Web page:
J. and his wife will eat for free if the two couples are picked up at their houses and driven to the restaurant in a robot-driven car. But he has to pay if no such vehicle can be hired and/or it’s not legal in Santa Monica.
This is a great bet because the bettors get decades of fun out of it of arguing over who is going to win. Heck, I bring the bet up a couple of times per year in conversation and I’m not even involved.
With ten years to go, J. is quite confident. Google and a number of other companies have been making much-publicized progress toward self-driving robot automobiles. Tesla right now offers an autopilot package, albeit one that requires you to sit behind the wheel ready to take control at any instant.
The problem is it’ll give you back control when it encounters some problem, usually in an emergency, but even if there’s no real emergency, you’ll be totally caught with your pants down doing something else (or outright asleep) and all you’ll have is a fraction of a second to adjust because the car will be driving at 75mph. If you are in the middle of reading a book, not paying attention to the road, then how much time would you need to just make sure you now really have to drive the car (especially if the system was so good it only happened rarely), look around to see what needs to be done, and take action if needed, but avoid sudden action when no such action is needed? (Like suddenly and too forcefully turning the steering wheel or suddenly pressing the brakes with full force thus creating emergencies for other cars who will in turn stun their passengers into becoming drivers in a fraction of a second.)
It’s only useful if it never gives back control to you, which is only possible if the system running it is fully controlling the whole traffic on the highway, much the same way the whole railway traffic is controlled by the same system.
I suspect that with making robot cars safe going from 0% of the time to 90% of the time takes about as much work as going from 90% to 99%, which is as much work as going from 99% to 99.9% and so forth. (Warning: I just made up this particular learning curve. But it sounds pretty plausible.)
But there’s kind of a Zeno’s Arrow problem in this in that it may take a long time to get your self-driving car to the point where it would only kill, say, ten people a day if it were universal in America. That’s about an order of magnitude better than human driven vehicles at present, but it still sounds like a PR nightmare.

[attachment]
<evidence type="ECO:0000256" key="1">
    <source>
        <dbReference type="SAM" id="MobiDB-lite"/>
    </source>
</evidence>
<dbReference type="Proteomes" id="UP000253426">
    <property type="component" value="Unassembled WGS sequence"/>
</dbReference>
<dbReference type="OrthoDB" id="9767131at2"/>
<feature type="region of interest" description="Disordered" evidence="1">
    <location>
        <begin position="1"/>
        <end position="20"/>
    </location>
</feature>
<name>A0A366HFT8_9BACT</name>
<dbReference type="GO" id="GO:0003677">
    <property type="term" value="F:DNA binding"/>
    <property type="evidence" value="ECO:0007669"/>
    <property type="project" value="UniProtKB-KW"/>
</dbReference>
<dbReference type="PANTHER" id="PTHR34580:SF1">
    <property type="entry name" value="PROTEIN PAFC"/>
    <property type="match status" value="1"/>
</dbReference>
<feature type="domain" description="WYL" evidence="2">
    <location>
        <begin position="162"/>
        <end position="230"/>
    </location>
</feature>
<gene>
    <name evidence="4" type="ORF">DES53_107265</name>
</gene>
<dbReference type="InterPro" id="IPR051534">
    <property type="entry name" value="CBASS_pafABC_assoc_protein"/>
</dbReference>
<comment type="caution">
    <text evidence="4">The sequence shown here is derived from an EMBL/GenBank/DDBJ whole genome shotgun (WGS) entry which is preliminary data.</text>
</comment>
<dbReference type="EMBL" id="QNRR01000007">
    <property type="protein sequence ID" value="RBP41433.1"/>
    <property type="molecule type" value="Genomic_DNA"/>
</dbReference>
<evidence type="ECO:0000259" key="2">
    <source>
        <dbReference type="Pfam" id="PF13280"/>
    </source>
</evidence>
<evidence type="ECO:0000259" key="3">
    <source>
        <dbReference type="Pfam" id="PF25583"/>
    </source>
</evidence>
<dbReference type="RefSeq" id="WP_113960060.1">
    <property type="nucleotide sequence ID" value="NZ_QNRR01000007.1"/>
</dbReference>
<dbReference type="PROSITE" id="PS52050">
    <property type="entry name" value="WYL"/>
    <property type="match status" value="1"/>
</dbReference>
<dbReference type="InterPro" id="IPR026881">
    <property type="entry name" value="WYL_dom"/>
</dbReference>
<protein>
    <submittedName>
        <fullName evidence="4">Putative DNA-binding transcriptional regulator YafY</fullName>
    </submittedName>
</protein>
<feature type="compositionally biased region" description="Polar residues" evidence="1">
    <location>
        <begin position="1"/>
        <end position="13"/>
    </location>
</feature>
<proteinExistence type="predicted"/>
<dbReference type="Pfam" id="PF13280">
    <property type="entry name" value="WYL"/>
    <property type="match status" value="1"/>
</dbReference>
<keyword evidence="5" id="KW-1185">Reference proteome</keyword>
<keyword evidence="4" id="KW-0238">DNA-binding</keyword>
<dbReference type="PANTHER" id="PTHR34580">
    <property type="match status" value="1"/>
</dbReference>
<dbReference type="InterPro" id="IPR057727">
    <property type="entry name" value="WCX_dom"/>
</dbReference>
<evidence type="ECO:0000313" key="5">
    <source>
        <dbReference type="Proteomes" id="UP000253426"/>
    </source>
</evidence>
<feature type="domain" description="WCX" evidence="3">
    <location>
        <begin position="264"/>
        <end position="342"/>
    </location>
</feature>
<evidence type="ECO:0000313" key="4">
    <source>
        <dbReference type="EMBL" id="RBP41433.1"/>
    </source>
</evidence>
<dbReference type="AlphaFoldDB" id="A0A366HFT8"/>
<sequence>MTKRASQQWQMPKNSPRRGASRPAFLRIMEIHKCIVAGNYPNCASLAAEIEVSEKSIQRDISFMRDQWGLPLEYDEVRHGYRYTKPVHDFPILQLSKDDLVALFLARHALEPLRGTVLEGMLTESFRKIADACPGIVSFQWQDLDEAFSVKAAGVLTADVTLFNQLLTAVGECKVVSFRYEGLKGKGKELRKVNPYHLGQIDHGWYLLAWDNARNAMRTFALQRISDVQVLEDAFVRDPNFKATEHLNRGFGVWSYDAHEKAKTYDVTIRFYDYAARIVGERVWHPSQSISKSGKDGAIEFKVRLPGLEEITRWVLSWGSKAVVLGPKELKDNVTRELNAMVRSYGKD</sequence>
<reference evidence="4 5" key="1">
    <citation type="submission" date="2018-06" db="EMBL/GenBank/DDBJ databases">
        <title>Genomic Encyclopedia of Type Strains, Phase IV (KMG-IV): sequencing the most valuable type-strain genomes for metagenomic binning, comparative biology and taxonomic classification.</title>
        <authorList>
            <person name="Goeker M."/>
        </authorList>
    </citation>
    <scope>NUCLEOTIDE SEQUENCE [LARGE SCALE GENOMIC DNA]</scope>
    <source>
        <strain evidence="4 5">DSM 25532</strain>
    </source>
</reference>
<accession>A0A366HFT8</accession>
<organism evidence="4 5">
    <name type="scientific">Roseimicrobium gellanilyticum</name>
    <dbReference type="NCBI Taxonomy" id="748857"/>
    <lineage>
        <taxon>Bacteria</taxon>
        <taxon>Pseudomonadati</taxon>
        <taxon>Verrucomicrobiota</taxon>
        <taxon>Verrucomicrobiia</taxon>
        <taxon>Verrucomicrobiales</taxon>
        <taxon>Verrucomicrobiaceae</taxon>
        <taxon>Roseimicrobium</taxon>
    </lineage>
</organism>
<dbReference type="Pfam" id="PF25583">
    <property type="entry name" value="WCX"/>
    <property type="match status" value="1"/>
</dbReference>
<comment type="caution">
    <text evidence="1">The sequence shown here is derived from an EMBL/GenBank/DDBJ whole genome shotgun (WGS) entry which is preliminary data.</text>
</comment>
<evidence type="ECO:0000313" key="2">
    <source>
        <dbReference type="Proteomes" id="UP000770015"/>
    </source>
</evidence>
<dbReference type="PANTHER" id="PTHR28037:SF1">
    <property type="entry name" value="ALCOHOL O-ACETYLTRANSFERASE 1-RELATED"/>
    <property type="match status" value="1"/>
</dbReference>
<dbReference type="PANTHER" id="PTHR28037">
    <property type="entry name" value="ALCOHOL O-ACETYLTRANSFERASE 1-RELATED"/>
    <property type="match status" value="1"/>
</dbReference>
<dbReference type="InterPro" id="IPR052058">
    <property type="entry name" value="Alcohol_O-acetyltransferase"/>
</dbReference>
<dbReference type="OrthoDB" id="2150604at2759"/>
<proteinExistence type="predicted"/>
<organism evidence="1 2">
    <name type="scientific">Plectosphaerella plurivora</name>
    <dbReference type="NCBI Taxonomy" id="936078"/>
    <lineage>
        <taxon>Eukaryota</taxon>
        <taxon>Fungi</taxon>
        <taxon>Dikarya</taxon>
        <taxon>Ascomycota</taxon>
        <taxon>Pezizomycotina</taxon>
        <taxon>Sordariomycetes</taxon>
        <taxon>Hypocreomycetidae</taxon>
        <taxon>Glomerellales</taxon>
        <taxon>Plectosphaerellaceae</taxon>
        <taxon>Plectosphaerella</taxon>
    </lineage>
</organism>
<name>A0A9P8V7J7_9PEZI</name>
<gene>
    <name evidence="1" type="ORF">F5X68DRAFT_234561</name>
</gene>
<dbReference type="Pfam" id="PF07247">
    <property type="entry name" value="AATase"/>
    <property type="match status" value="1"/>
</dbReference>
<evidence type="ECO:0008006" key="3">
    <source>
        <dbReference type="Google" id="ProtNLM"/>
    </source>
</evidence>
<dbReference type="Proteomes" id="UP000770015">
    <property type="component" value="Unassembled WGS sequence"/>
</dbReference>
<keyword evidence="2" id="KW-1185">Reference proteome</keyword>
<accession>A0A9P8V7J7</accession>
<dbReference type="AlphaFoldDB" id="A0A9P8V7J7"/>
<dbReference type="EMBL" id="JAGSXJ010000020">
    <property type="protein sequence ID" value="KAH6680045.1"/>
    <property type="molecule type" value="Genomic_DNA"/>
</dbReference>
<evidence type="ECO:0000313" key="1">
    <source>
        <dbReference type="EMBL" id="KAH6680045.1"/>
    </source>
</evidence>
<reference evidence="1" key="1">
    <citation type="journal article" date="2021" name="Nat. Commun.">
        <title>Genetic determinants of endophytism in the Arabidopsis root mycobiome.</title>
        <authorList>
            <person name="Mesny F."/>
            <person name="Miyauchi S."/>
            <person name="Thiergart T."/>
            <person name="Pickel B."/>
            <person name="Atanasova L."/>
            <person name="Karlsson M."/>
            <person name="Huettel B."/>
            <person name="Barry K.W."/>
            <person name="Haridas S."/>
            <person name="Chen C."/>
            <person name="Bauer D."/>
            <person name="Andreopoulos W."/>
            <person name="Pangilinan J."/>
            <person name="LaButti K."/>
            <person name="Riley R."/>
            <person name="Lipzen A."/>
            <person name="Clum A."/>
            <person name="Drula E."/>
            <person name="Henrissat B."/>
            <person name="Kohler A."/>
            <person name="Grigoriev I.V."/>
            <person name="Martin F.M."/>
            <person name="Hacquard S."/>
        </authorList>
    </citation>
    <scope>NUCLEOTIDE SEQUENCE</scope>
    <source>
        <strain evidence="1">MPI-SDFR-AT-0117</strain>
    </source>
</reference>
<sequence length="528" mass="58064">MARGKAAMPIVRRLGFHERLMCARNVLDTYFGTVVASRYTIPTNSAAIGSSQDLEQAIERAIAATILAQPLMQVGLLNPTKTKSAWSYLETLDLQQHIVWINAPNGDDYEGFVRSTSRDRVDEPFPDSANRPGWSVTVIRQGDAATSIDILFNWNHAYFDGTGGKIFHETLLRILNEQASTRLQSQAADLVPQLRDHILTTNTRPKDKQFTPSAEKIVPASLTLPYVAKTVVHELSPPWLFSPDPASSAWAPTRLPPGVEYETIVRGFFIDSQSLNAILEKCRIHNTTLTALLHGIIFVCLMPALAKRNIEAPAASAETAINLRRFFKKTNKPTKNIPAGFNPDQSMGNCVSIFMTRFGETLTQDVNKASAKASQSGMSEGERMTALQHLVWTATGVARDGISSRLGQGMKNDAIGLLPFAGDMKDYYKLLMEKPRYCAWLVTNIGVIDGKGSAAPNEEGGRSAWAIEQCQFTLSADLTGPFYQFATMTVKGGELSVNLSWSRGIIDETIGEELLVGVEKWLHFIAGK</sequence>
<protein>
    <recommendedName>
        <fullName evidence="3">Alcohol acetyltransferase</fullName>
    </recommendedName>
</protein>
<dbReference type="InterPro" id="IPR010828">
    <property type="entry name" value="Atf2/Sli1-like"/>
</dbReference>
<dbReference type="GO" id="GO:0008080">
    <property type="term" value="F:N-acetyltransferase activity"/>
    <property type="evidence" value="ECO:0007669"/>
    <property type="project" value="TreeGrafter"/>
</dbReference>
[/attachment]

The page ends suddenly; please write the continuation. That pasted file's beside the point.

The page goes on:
I suspect navigating through parking lots is a challenge for autonomous vehicles. Google use its mapping technology to understand roads, but parking lots are full of pedestrians wandering about. I know a supermarket parking lot is stressful for me as a human driver.
In a future, a lot of parking lots might be reconfigured to make robot car dropoffs at the door simpler and more routine, but right now they typically don’t work that way. Supermarket parking lots are typically not set up to deliver passengers to the door but are instead intended to give you a place to park somewhere short of the door.
Dropping your kids off and picking them up from school is another common trip that often gets complicated at the very end. It’s more like the kind of drop-off and pick-up service you’ll expect from a robot car than a trip to the supermarkets, but it must give Google people cold sweats about the possibility of a Google car running over a small child at a school.
A lot of schools have invested over the years in improving traffic flow, but that can take decades to get it right. For example, Campbell Hall, a private K-12 in North Hollywood, was notorious for how the dropoff and pickup flow through the middle of campus was a danger to the younger students who sometimes dashed in front of cars for reason of being six years old. Finally, the school raised a lot of money to reconfigure the entire campus to reduce the traffic stress. It appears to have been a success, but it took almost 70 years from the school’s opening in 1944 to the new arrangement in 2013.
Here’s a question: Have corporate jets’ autopilots improved to the point where most executives are willing to fly with just one pilot? Back in the 1980s and 1990s when I’d sometimes fly on the corporate plane, there were always a pilot and a copilot. That was expensive, especially considering that autopilot even then could get you most of the way. But the big guys seemed to like the idea that when it came to landing, there’d be a backup human available.
Cars, however, are easier to automate than planes in that if the driverless car senses, say, a child running out into the street after a ball, it can just slam on the brakes and the car won’t fall out of the sky. Two dimensions are simpler than three. There’s a reason that most American adults have driver’s licenses while very few have pilot’s licenses.